Chinese netizens show off haircuts as part of Longtaitou Festival

2020-02-24 08:46:55CGTN Editor : Gu Liping ECNS App Download
An Sina Weibo user posts photos of his haircut and tools. /Sina Weibo account of CCTV News

An Sina Weibo user posts photos of his haircut and tools. /Sina Weibo account of CCTV News

Special: Battle Against Novel Coronavirus

Chinese picked up scissors to chop off their locks for themselves and family members on the Longtaitou Festival, which falls on the second day of the second month in the lunar Chinese calendar. 

Falling on February 24 this year, #haircut competition at home# was trending on Sina Weibo, a leading blogging platform in China.

Bragging about their techniques, self-taught "competitors" posted the before and after photos of their hairstyles.

The innovative hairstyles and bonding between family members during the novel coronavirus epidemic drew 50 million reads.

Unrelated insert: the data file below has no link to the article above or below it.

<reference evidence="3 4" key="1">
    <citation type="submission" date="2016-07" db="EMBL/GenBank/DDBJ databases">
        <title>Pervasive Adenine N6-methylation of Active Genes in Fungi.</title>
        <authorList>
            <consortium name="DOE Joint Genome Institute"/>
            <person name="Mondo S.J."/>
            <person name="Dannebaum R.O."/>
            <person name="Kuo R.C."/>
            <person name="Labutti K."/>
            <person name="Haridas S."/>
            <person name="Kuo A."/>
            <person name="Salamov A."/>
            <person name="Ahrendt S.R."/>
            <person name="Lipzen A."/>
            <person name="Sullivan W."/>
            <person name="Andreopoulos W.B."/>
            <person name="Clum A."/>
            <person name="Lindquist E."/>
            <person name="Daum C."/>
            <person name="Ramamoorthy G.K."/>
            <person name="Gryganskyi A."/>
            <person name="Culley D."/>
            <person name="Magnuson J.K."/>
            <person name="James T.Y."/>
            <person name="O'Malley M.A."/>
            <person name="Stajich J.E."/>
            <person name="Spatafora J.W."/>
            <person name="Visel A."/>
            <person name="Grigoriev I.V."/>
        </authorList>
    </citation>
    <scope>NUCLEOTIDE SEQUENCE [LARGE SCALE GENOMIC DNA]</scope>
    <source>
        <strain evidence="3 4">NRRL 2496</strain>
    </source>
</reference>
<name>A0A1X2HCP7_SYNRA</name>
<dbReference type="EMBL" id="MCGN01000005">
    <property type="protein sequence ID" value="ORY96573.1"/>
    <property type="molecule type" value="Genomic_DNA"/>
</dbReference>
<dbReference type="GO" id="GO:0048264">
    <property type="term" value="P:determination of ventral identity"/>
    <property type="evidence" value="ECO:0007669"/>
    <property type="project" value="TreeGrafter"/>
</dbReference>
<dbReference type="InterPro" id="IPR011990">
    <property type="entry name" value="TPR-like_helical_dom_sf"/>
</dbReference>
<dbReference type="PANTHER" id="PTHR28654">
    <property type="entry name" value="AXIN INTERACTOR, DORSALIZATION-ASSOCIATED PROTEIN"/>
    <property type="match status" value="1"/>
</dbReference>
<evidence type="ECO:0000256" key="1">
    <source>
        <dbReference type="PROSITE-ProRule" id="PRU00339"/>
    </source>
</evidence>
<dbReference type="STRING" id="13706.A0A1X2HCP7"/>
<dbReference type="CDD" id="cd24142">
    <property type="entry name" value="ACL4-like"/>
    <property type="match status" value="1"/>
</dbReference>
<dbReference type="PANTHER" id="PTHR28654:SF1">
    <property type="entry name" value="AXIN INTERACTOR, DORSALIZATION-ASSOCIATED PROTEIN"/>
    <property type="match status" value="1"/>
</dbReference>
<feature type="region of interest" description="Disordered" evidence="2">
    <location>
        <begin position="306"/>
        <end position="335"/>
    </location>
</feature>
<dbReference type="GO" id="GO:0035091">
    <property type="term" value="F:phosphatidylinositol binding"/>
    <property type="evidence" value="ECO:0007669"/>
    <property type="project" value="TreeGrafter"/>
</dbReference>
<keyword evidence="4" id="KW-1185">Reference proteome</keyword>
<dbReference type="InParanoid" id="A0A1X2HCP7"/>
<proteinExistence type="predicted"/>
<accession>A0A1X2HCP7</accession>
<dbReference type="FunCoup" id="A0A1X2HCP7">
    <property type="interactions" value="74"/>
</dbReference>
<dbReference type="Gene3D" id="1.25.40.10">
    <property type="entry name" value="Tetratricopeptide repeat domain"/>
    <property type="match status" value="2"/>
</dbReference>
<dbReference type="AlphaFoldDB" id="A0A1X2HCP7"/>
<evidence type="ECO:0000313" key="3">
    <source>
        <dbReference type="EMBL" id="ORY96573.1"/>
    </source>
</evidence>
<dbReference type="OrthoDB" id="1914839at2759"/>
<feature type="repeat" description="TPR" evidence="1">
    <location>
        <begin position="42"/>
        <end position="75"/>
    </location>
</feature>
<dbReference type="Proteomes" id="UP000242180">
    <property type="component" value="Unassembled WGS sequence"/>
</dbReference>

Since the COVID-19 outbreak began last month, many have been advised to stay at home to avoid close contact with others and cross-infection.  

Getting a haircut is one of the traditions of Longtaitou Festival, of Zhonghe Festival, which people believe will bring them good luck. And this year, the festival bears the hope of winning the battle against the epidemic early.

Longtaitou literally means dragon raises its head, and the dragon refers to the Azure Dragon of the East, which are seven mansions in the ancient Chinese constellations system of Twenty-Eight Mansions.

In the early second month in the lunar calendar, the mansion is likened to the antler of the Dragon which rises above the horizon at dusk, while the other six mansions liken Dragon's body are unseen, so Longtaitou is a vivid metaphor of the astronomical phenomenon.

Longtaitou Festival is also the beginning of temperature rise and rainfall, an indicator that it's time for farmers to start ploughing.  

In ancient China, the emperor would lead officials in ploughing at a ceremony to pray for favorable weather and good harvest.

Among other traditions was that women were not allowed to do needlework, to avoid their needle hurt the dragon's eyes.

Like many Chinese festivals, food becomes significant. People eat dishes that have special names that refer to a dragon. For example, dumplings are called the dragon's ear, spring pancake is called dragon's scale, noodles are called dragon's whiskers, and rice is called dragon's son. All those names show people's respect for the dragon.



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